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Employment figures from the Bureau of Labor Statistics show a recovery of 687,000 jobs during the month of February, exceeding The Wall Street Journal‘s survey of economists’ projections by 243,000 jobs.
With the rebound in job creation, the unemployment rate stood at 3.8%. Employers, in order to encourage hiring, have been increasing their workers’ wages. For the month of February, the hourly rate for the average worker increased by $0.10, bringing the hourly rate to $34.7.
The jobs recovery during January and February appears to have been largely unaffected by the expansion of the Omicron variant, whose number of infections is on the decline.
The number of jobs continues to be 2.1 million below February 2020 levels, however, if the jobs recovery continues, the gap could be narrowed within two months.
In February, 6.3 million people declared themselves unemployed; before the pandemic, the unemployment rate was around 3.5% and among Hispanics, it decreased to 4.4%. In the latter segment, the rate returned to pre-pandemic levels. Among African-American workers, it stood at 6.6%.
Unemployment among women stood at 3.6%, among teenagers at 10.3%, among non-Hispanic whites at 3.3%, and among Asians at 3.1%.
Early retirement and falling immigration continue to dent employment numbers
Despite the sharp increase in job creation during February, employers still need more people and those ready to fill certain positions are in short supply, either because they lack the required experience or because the job is not attractive.
The United States is still far from regaining the labor force participation it enjoyed before the pandemic. The emergence of Covid-19 accelerated the retirement of millions of boomers who were nearing retirement.
The labor participation rate has been falling steadily in the United States since the beginning of the 21st century, with a slight recovery between 2014 to 2019, then suffering a sudden drop during the pandemic and, as of July, a slight recovery that continues at present.
A steep drop in immigration has also affected U.S. employers, who are not finding enough job applications to fill jobs that would normally be filled by migrants.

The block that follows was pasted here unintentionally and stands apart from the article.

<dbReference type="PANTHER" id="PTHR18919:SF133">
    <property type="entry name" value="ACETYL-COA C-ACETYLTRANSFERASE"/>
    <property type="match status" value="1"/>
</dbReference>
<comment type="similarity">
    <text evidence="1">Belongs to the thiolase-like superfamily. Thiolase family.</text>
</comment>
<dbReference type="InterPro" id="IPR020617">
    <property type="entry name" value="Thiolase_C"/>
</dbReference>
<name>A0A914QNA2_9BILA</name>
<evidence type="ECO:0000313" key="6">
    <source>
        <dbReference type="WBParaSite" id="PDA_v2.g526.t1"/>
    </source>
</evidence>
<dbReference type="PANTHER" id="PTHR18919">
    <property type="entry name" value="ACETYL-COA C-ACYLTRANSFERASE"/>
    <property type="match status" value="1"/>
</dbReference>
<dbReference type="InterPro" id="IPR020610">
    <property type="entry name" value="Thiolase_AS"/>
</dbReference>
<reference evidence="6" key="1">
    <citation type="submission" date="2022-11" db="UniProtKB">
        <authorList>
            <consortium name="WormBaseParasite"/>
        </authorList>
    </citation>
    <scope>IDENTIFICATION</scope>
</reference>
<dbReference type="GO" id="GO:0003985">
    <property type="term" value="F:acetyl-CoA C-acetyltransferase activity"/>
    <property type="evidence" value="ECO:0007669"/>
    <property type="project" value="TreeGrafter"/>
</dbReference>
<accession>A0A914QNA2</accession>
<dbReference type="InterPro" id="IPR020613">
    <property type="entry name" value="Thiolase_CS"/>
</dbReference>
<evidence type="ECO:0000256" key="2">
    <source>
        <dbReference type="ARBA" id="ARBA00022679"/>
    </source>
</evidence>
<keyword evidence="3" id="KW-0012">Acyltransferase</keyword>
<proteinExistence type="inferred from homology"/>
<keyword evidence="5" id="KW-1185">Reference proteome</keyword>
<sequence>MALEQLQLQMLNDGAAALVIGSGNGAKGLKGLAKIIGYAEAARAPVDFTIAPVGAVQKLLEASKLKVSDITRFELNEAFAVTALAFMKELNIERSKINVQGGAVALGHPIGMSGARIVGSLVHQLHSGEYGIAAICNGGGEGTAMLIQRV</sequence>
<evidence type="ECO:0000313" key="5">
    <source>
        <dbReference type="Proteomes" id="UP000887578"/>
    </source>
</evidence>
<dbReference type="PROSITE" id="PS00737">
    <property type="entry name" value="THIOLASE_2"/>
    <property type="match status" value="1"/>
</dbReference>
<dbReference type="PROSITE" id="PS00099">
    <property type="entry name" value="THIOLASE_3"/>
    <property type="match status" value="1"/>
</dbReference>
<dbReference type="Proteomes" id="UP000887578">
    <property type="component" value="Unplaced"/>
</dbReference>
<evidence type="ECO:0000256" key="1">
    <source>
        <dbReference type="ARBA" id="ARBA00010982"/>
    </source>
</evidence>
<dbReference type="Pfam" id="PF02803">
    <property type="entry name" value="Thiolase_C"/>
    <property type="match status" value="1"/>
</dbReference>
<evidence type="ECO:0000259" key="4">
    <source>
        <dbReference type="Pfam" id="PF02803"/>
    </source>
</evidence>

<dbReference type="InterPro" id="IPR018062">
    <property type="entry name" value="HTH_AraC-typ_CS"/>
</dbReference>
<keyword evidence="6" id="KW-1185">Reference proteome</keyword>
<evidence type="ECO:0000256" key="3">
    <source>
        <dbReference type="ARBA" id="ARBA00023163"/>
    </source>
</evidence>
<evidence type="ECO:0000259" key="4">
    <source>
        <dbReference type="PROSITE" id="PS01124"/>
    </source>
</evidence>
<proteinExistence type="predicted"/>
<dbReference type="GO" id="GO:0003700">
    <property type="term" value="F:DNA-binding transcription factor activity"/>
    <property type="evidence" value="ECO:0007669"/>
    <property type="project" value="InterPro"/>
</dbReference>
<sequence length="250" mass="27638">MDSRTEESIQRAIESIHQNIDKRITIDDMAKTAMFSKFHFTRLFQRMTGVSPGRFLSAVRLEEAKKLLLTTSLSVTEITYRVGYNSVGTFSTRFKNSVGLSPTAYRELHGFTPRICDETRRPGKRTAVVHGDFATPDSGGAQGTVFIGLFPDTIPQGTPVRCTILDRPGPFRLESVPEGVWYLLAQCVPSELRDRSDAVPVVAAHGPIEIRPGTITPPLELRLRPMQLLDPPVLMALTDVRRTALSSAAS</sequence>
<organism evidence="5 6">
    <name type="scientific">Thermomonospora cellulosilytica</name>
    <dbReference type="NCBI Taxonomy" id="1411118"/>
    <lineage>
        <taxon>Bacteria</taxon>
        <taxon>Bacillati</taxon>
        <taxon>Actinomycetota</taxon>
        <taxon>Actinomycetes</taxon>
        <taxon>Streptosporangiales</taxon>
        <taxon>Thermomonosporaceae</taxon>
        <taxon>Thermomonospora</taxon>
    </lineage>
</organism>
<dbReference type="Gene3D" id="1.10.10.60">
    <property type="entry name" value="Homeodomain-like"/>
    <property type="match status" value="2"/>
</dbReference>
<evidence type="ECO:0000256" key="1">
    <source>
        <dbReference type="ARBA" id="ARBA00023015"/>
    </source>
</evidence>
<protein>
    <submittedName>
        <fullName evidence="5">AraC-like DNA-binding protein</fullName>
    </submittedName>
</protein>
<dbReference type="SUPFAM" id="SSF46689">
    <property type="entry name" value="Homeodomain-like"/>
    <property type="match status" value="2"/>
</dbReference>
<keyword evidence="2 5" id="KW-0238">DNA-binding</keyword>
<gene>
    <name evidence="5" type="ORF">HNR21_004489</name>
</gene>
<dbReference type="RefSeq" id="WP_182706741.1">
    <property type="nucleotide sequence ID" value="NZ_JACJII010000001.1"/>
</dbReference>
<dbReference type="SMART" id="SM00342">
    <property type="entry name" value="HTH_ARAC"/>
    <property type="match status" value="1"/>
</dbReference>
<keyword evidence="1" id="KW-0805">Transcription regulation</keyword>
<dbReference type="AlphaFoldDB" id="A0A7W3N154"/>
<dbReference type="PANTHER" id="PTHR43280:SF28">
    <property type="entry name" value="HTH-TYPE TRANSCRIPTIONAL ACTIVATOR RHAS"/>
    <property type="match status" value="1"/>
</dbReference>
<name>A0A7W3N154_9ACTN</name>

Hospitality, tourism and entertainment continue to lead recovery in employment numbers
The hospitality, tourism and entertainment sectors continued to drive job growth, creating more than 179,000 new jobs. The professional and business services sector created 95,000 new jobs in February.
The health care sector created an additional 64,000 jobs, however, the number of health care workers remains 306,000 jobs below its pre-pandemic levels. Construction also created another 60,000 additional jobs, and is only 11,000 jobs away from returning to its February 2020 levels.
Supply chain bottlenecks have also spurred hiring in the transportation and warehousing sector, which currently has more than 548,000 additional jobs than before the pandemic. By February 2022, this sector created an additional 48,000 jobs.
Manufacturing has not yet recovered the number of jobs it lost in the pandemic, and at present remains 178,000 jobs short. In February 2022, the U.S. manufacturing sector created 36,000 more jobs.
While the upbeat employment numbers are a good sign for the economy, the data failed to lift market expectations, which remain negative due to the ongoing conflict in Ukraine and rising oil prices. This week, oil prices rose above $110 a barrel, forecasting more inflation in America and around the world.
Economist, writer and liberal. With a focus on finance, the war on drugs, history, and geopolitics // Economista, escritor y liberal. Con enfoque en finanzas, guerra contra las drogas, historia y geopolítica